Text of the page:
Thanks to everyone who participated in the Bible study at 3W tonight. What fun to learn from each other about Matthew. Special thanks to Rachel for sharing her song-in-progress!
Now it’s on the John.
Frederick Buechner (pronounced beek-ner) published Peculiar Treasures: A Biblical Who’s Who in 1979. It’s an excellent, thoughtful introduction to some characters of the Bible. To get you started in our gospel of the month, here’s Buechner’s introduction to John (from pages 72-73).
“The Gospel of John is as different from the other three as night from day. Matthew quotes Scripture, Mark lists miracles, Luke reels off parables, and each has his own special axe to grind, too, but the one thing they all did in common was to say something also about the thirty-odd years Jesus lived on this earth, the kinds of things he did and said and what he got for his pains as well as what the world got for his pains too. John, on the other hand, clearly has something else in mind, and if you didn’t happen to know, you’d hardly guess that his Jesus and the Jesus of the other three gospels are the same man.
“John says nothing about when or where or how he was born. He says nothing about how the baptist baptized him. There’s no account of the temptation in John, or the transfiguration, nothing about how he told people to eat bread and drink wine in his memory once in a while, or how he sweated blood in the garden the night they arrested him, or how he was tried before the Sanhedrin as well as before Pilate. There’s nothing in John about the terible moment when he cried out that God had forsaken him at the very time he needed him most. Jesus doesn’t tell even a single parable in John. So what then, according to John, does Jesus do?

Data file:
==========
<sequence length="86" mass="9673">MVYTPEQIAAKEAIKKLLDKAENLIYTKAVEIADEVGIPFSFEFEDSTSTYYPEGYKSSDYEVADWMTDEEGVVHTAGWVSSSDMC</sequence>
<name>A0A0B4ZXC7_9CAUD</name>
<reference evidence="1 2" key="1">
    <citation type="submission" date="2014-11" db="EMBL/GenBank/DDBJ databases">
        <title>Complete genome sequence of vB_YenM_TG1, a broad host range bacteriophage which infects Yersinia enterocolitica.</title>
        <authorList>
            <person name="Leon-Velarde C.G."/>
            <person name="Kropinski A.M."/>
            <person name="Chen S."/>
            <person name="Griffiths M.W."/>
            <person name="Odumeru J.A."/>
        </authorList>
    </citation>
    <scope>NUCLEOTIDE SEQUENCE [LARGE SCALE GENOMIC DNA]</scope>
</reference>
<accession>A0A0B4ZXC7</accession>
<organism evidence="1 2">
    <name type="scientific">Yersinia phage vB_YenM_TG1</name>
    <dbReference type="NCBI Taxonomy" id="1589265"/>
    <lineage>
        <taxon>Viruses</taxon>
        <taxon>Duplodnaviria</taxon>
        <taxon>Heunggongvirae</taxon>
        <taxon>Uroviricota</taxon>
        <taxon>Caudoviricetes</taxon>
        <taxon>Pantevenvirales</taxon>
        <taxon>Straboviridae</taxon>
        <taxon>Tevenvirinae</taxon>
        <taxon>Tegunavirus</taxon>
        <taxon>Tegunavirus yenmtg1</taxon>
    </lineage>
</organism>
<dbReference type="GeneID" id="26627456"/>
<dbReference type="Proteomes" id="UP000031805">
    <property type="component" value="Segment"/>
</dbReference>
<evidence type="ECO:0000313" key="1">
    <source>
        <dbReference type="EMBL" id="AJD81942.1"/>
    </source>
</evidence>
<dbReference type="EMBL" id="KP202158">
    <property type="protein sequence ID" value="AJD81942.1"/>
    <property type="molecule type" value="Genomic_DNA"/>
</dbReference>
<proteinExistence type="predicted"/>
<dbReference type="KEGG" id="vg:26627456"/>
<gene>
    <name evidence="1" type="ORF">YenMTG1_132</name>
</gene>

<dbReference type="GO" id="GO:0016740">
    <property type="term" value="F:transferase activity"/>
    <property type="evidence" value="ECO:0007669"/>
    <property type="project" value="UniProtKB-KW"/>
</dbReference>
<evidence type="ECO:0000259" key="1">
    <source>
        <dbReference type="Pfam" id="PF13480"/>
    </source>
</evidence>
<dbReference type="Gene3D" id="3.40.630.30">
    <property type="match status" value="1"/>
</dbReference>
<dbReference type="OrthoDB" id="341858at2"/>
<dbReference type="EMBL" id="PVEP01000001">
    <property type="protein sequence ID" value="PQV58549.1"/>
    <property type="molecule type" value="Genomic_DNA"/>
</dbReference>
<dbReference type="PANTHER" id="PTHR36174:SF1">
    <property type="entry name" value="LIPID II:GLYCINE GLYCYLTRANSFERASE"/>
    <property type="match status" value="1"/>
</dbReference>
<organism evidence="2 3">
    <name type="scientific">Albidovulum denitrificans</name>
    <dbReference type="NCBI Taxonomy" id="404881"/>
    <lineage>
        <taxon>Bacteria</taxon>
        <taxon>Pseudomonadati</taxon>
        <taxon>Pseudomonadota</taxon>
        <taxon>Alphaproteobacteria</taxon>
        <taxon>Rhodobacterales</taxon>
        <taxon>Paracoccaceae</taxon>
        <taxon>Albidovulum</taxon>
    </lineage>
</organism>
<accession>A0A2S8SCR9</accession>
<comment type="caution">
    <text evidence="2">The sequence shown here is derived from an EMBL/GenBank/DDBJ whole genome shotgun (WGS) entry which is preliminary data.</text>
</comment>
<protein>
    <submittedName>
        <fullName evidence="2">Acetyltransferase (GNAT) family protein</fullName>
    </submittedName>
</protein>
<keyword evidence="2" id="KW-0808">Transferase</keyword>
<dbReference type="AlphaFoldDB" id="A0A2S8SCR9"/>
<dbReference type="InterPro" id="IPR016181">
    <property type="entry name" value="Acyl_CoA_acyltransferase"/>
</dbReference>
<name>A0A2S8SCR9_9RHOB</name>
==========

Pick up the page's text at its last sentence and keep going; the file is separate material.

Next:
“He speaks words. He speaks poems that sound much like John’s poems, and the poems are about himself. Even when he works his miracles, you feel he’s thinking less about the human needs of the people he’s working them for than about something else he’s got to say about who he is and what he’s there to get done. When he feeds a big, hungry crowd on hardly enough to fill a grocery bag, for instance, he says, ‘I am the bread of life. He who comes to me shall not hunger, and he who believes in me shall never thirst’ (6:35). When he raises his old friend Lazarus from the dead, he says, ‘I am the resurrection and the life. He who believes in me, though he die, yet shall he live, and whoever lives and believes in me shall never die’ (11:25-26). ‘I am the door,’ he says, ‘and if any one enters by me, he will be saved’ (10:9). ‘I am the good shepherd’ (10:14), ‘the light of the world’ (8:12), ‘I am the way, the truth, and the life,’ he says (14:6) and ‘I and the Father are one’ (10:30).
“You miss the Jesus of Matthew, Mark, and Luke of course—the one who got mad and tired and took naps in boats. You miss the Jesus who healed people because he felt sorry for them and made jokes about camels squeezing through the eyes of needles and had a soft spot in his heart for easy-going ladies and children who didn’t worry about heaven like the disciples because in a way they were already there. There’s nothing he doesn’t know in John, nothing he can’t do, and when they take him in the end, you feel he could blow them right off the map if he felt like it. Majestic, mystical, aloof almost, the Jesus of the Fourth Gospel walks three feet off the ground, you feel, and you can’t help wishing that once in a while he’d come down to earth.
“But that’s just the point, of course—John’s point. It’s not the Jesus people knew on earth that he’s mainly talking about…. Jesus, for John, is the Jesus he knew in his own heart and the one he believed everybody else could know too if they only kept their hearts open. He is Jesus as the Word that breaks the heart and sets the feet to dancing and stirs tigers in the blood. He is the Jesus John loved not just because he’d healed the sick and fed the hungry but because he’d saved the world.”